A simple thought experiment in weblog semantics
1:37 PM – Joe makes a post on his blog about his golf vacation on Prince Edward Island
3:24 PM – Joe makes a post on his blog about hang gliding in Newfoundland
Two weeks pass.
Sam searches Google for hang gliding in Prince Edward Island. Joe’s blog is the first result.
The trouble with this picture is that Joe never wrote anything about hang gliding on Prince Edward Island. The thought never even crossed his mind.
This is a fundamental problem with searching by keywords – the page is not necessarily the finest unit of web content. Often, especially on weblogs, any given page will have dozens of completely independent posts – made by different authors, on different days, about different topics. Google has no way to tell one post from another and can only link to general archive pages rather than to individual posts.
With all the talk about separating design from content and encoding semantics, it occurred to me that this current level of separation isn’t particularly useful to most of us. It can help with accessibility, which is important; but the cruel fact is, that for truly semantic code to become universal, people are going to have to see concrete results (ie. cool stuff happening).
BlogML (weblog markup language) doesn’t exist yet (as far as I know), but I think could save us.
The average weblog has a relatively simple set of fields for each post: title, author, date/time, permanent URL, # of replies, URL of replies, and main content (I’m sure I’m missing some, but you get the idea).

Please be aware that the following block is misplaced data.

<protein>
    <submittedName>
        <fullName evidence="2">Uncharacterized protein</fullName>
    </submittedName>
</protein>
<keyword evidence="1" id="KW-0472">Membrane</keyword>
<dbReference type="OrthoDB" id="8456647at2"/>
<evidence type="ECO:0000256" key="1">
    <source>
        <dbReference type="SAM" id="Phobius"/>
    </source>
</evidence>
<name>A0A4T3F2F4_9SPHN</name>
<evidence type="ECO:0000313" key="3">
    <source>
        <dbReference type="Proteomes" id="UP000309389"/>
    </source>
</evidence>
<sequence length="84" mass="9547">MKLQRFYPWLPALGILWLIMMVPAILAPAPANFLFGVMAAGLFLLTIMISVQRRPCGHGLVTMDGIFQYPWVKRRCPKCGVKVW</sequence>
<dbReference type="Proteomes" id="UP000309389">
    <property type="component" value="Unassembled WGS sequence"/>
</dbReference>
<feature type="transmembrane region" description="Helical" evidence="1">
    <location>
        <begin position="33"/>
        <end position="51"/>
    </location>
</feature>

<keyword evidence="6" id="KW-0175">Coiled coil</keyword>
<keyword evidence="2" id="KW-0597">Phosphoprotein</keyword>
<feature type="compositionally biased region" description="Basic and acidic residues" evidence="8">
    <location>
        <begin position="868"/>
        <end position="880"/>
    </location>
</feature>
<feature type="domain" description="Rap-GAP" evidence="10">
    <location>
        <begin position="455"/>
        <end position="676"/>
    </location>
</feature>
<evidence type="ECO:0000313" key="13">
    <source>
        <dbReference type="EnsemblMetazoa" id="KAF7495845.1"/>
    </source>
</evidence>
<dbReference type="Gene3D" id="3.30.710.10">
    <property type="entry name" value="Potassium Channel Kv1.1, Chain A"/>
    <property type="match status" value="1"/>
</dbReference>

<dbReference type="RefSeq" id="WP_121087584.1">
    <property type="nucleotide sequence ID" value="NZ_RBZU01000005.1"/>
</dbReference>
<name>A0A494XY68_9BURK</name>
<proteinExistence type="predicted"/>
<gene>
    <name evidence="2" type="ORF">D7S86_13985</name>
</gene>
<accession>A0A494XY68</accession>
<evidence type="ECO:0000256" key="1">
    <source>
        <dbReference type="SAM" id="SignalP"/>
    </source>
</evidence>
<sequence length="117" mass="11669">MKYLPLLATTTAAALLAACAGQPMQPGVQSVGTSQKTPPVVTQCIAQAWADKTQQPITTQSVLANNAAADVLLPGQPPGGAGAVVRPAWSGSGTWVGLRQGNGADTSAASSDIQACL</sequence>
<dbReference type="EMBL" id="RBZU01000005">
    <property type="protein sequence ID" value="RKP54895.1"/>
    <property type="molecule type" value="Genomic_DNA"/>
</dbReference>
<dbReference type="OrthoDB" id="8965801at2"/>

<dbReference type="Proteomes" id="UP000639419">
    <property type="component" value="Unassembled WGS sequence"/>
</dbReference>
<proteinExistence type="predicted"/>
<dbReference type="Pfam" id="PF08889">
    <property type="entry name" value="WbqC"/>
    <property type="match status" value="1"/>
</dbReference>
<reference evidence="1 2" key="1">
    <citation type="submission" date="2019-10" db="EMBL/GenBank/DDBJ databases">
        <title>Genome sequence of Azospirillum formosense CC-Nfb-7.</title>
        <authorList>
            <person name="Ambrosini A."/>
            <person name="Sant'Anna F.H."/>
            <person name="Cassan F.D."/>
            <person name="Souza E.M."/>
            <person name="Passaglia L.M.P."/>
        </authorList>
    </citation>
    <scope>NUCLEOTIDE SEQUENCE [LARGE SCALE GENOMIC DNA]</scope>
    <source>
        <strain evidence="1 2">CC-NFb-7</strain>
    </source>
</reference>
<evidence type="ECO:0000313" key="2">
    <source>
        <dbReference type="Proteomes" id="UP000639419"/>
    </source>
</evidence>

If we could somehow code our weblogs with this structure, Google and other services would be able to see the content as it really is: a loose collection of independent posts. When Google indexes weblog archives, search results could include individual blog posts with the appropriate links (rather than linking to an archive page with 30 posts).
This is not a new idea – it’s the semantic web and it’s been coming for a while. Here’s the key: The weblog community is in the unique position situation to affect significant change through nimble and collective action.
Think about it – if some kind of markup could be defined for this, it wouldn’t take years to be adopted (like most standards). Rather, it would take the cooperation of a few key weblog players. If Blogger, Moveable Type, GreyMatter, and the UserLand suite all started pumping out BlogML-enhanced HTML, it would be instant critical mass. The majority of weblogs would be on board in a matter of days and it wouldn’t take long for the rest of us to jump on the bandwagon. Search tools like Google, BlogDex, and DayPop would be able to offer better search results to their customers.
Webloggers are in a unique position to take collective leaps and bounds towards the semantic web.
Ok, so how do you actually do this? What is BlogML? What does it look like? I’m not sure – I’m shooting from the hip here. Perhaps a simple markup could be hidden in HTML comment tags. Or perhaps a set of reserved keyword DIV and SPAN titles could be established (eg. <div id=”BlogMLtitle”>) as this would be an appropriate use of the ID element according the W3C specs.
Implementation can be dealt with. What I want to know first is: Does this make sense? What hasn’t it already been done? Had is already been done? What am I overlooking? I look forward to your feedback.